Speaking of animation, the only animation paradigm TX2D supports out of the box is texture animations. That is, anything you animate via their animation system has to be a frame from a sprite sheet. That’s all well and good, but I found the lack of a keyframe-based animation system for modifying the rotation, position, and scale of objects through the editor to be particularly painful. Having to dive into code just to make an object slide into view or zoom in from the center of the screen is just a waste. It is possible to do some keyframe animation using the particle system (and its integrated curve editor; yay curves!), but it’s not particularly intuitive and makes a dodgy interface for animation editing. If a newer version TX2D were to come out with even a moderately well-featured keyframe-and-curve animation system I would be all over that.
I’ve just talked a lot about what I didn’t like about TX2D, but in all fairness there is a lot that it provides in its base functionality. What it provides are a solid implementation of the less-exciting (but necessary) features of a game engine. The features I talked about would definitely make the game creation experience more efficient and pleasurable but they are also fairly non-trivial and would require a significant amount to development time to get right. The old truism about getting what you pay for seems to apply here.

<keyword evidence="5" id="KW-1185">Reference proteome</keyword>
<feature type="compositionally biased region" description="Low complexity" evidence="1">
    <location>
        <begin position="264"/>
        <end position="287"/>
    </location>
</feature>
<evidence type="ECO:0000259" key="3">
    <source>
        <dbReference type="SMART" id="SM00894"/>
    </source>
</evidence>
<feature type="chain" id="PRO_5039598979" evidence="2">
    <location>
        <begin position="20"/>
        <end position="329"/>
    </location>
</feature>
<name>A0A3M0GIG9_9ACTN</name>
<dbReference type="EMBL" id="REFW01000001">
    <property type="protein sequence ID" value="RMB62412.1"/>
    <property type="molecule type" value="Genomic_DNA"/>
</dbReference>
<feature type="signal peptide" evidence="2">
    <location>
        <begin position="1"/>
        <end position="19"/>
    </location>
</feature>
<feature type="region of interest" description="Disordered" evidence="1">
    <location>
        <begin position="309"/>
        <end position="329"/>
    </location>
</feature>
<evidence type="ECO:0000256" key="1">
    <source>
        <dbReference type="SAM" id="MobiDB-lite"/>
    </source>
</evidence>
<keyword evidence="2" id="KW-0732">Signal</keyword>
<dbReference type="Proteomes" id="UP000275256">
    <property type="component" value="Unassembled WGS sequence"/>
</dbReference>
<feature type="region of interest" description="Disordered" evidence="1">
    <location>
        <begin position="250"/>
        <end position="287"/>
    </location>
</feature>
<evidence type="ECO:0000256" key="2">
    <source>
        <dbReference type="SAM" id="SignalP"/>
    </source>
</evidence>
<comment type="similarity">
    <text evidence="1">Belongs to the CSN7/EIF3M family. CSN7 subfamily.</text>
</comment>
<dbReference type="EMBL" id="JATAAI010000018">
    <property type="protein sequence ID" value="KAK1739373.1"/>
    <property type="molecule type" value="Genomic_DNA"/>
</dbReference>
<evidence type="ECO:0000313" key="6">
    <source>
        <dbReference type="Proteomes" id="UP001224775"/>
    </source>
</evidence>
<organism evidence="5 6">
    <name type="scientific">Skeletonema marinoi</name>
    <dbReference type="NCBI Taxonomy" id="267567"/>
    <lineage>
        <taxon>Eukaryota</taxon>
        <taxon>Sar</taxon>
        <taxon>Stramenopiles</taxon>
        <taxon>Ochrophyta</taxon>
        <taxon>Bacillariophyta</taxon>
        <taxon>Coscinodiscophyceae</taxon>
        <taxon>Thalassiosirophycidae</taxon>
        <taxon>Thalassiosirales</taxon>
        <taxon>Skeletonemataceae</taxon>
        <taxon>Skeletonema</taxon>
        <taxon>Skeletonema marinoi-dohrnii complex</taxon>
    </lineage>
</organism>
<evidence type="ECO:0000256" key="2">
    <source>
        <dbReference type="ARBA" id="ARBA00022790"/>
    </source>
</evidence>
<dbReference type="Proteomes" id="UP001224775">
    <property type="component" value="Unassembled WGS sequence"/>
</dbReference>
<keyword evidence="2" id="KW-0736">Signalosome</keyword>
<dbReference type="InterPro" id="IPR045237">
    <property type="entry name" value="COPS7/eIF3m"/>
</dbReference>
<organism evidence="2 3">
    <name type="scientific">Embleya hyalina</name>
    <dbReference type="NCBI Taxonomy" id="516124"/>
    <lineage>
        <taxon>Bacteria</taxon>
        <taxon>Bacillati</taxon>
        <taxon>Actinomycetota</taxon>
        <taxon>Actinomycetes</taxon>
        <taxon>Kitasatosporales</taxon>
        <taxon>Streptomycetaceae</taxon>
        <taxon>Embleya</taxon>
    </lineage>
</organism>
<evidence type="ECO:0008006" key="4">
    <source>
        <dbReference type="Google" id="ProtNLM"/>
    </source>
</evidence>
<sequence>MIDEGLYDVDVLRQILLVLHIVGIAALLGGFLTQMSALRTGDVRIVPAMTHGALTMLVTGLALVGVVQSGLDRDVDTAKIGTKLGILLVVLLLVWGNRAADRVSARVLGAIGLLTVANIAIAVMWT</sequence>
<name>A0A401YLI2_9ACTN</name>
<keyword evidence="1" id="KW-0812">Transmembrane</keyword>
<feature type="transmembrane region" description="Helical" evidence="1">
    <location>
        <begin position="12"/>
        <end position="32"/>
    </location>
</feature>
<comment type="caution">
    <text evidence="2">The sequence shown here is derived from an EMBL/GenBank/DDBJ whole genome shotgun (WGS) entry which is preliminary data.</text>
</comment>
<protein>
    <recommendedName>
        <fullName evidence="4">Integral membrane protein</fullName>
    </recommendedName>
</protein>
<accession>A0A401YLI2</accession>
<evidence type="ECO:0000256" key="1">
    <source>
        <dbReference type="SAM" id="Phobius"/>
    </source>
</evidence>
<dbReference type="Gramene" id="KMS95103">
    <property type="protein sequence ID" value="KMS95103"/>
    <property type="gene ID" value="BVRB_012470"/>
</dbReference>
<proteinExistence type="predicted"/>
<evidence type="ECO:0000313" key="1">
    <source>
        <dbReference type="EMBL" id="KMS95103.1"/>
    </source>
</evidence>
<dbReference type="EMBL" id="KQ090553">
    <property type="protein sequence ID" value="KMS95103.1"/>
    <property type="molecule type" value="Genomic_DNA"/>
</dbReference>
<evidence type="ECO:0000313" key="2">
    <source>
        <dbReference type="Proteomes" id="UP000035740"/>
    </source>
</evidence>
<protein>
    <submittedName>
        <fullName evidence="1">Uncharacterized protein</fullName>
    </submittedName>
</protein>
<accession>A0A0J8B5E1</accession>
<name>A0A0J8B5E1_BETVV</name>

That being said, even implementing the functionality that TX2D does provide can constitute a significant time investment if you do it yourself. Given the two month time-frame I gave myself to develop Legend of the Rune Lords, shelling out for an engine and using it as a springboard for development was almost certainly the right choice.
However, and this is true when using any 3rd-party engine, while you save yourself development time (and, most likely, money) when using someone else’s engine, you also have to give up a certain level of choice regarding how many features are implemented (unless you want to re-implement them yourself.) When in Rome, do as the Romans do. When in Torque, do as the Torque Devs would do.